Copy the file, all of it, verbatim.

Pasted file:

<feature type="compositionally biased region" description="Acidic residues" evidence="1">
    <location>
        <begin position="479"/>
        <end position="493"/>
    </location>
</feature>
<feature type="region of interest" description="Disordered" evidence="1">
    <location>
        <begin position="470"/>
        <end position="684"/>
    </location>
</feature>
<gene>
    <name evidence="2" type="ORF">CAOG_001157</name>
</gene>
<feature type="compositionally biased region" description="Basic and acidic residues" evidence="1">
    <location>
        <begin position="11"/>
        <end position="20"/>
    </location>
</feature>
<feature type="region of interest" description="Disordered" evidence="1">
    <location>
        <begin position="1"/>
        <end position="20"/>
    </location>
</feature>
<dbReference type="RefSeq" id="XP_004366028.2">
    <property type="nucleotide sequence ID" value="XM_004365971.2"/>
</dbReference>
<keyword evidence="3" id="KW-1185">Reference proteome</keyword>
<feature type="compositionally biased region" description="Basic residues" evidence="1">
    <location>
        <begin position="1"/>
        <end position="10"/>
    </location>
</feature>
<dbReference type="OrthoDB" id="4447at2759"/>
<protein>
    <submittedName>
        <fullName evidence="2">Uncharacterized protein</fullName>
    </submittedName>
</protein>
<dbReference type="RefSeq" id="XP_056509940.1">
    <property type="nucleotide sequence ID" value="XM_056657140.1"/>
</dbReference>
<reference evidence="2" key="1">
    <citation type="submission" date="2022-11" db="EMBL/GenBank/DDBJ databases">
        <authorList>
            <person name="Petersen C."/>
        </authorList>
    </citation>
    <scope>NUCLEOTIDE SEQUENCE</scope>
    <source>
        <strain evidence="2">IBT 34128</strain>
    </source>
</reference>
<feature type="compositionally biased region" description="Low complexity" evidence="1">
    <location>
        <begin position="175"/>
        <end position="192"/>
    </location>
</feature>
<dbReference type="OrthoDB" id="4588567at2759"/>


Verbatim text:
<feature type="compositionally biased region" description="Acidic residues" evidence="1">
    <location>
        <begin position="479"/>
        <end position="493"/>
    </location>
</feature>
<feature type="region of interest" description="Disordered" evidence="1">
    <location>
        <begin position="470"/>
        <end position="684"/>
    </location>
</feature>
<gene>
    <name evidence="2" type="ORF">CAOG_001157</name>
</gene>
<feature type="compositionally biased region" description="Basic and acidic residues" evidence="1">
    <location>
        <begin position="11"/>
        <end position="20"/>
    </location>
</feature>
<feature type="region of interest" description="Disordered" evidence="1">
    <location>
        <begin position="1"/>
        <end position="20"/>
    </location>
</feature>
<dbReference type="RefSeq" id="XP_004366028.2">
    <property type="nucleotide sequence ID" value="XM_004365971.2"/>
</dbReference>
<keyword evidence="3" id="KW-1185">Reference proteome</keyword>
<feature type="compositionally biased region" description="Basic residues" evidence="1">
    <location>
        <begin position="1"/>
        <end position="10"/>
    </location>
</feature>
<dbReference type="OrthoDB" id="4447at2759"/>
<protein>
    <submittedName>
        <fullName evidence="2">Uncharacterized protein</fullName>
    </submittedName>
</protein>
<dbReference type="RefSeq" id="XP_056509940.1">
    <property type="nucleotide sequence ID" value="XM_056657140.1"/>
</dbReference>
<reference evidence="2" key="1">
    <citation type="submission" date="2022-11" db="EMBL/GenBank/DDBJ databases">
        <authorList>
            <person name="Petersen C."/>
        </authorList>
    </citation>
    <scope>NUCLEOTIDE SEQUENCE</scope>
    <source>
        <strain evidence="2">IBT 34128</strain>
    </source>
</reference>
<feature type="compositionally biased region" description="Low complexity" evidence="1">
    <location>
        <begin position="175"/>
        <end position="192"/>
    </location>
</feature>
<dbReference type="OrthoDB" id="4588567at2759"/>